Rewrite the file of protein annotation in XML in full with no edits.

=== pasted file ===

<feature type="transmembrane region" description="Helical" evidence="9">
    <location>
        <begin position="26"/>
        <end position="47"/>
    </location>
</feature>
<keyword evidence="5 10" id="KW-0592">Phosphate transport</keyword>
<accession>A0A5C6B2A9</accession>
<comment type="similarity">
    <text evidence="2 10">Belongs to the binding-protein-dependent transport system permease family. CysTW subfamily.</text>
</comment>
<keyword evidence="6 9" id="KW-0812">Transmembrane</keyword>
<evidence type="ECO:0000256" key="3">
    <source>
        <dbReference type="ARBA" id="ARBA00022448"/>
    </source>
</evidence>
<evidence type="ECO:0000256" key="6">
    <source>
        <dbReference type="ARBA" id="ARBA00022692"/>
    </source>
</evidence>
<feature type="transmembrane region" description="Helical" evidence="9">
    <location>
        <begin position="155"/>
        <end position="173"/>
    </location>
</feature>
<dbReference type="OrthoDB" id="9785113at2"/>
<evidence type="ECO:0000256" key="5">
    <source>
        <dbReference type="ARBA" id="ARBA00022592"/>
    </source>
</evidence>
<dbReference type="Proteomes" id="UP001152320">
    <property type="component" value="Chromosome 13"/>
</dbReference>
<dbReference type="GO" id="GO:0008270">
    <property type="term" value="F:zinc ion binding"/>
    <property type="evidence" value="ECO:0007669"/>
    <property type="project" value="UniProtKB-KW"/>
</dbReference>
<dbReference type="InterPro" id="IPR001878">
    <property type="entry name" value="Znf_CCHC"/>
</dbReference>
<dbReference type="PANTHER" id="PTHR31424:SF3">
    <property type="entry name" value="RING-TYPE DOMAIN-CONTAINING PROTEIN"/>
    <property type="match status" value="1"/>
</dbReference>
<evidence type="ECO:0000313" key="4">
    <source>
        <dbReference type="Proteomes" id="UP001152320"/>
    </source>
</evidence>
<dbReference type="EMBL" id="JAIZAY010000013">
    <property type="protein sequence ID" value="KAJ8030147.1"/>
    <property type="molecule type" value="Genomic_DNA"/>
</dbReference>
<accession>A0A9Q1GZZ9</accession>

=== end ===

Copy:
<feature type="transmembrane region" description="Helical" evidence="9">
    <location>
        <begin position="26"/>
        <end position="47"/>
    </location>
</feature>
<keyword evidence="5 10" id="KW-0592">Phosphate transport</keyword>
<accession>A0A5C6B2A9</accession>
<comment type="similarity">
    <text evidence="2 10">Belongs to the binding-protein-dependent transport system permease family. CysTW subfamily.</text>
</comment>
<keyword evidence="6 9" id="KW-0812">Transmembrane</keyword>
<evidence type="ECO:0000256" key="3">
    <source>
        <dbReference type="ARBA" id="ARBA00022448"/>
    </source>
</evidence>
<evidence type="ECO:0000256" key="6">
    <source>
        <dbReference type="ARBA" id="ARBA00022692"/>
    </source>
</evidence>
<feature type="transmembrane region" description="Helical" evidence="9">
    <location>
        <begin position="155"/>
        <end position="173"/>
    </location>
</feature>
<dbReference type="OrthoDB" id="9785113at2"/>
<evidence type="ECO:0000256" key="5">
    <source>
        <dbReference type="ARBA" id="ARBA00022592"/>
    </source>
</evidence>
<dbReference type="Proteomes" id="UP001152320">
    <property type="component" value="Chromosome 13"/>
</dbReference>
<dbReference type="GO" id="GO:0008270">
    <property type="term" value="F:zinc ion binding"/>
    <property type="evidence" value="ECO:0007669"/>
    <property type="project" value="UniProtKB-KW"/>
</dbReference>
<dbReference type="InterPro" id="IPR001878">
    <property type="entry name" value="Znf_CCHC"/>
</dbReference>
<dbReference type="PANTHER" id="PTHR31424:SF3">
    <property type="entry name" value="RING-TYPE DOMAIN-CONTAINING PROTEIN"/>
    <property type="match status" value="1"/>
</dbReference>
<evidence type="ECO:0000313" key="4">
    <source>
        <dbReference type="Proteomes" id="UP001152320"/>
    </source>
</evidence>
<dbReference type="EMBL" id="JAIZAY010000013">
    <property type="protein sequence ID" value="KAJ8030147.1"/>
    <property type="molecule type" value="Genomic_DNA"/>
</dbReference>
<accession>A0A9Q1GZZ9</accession>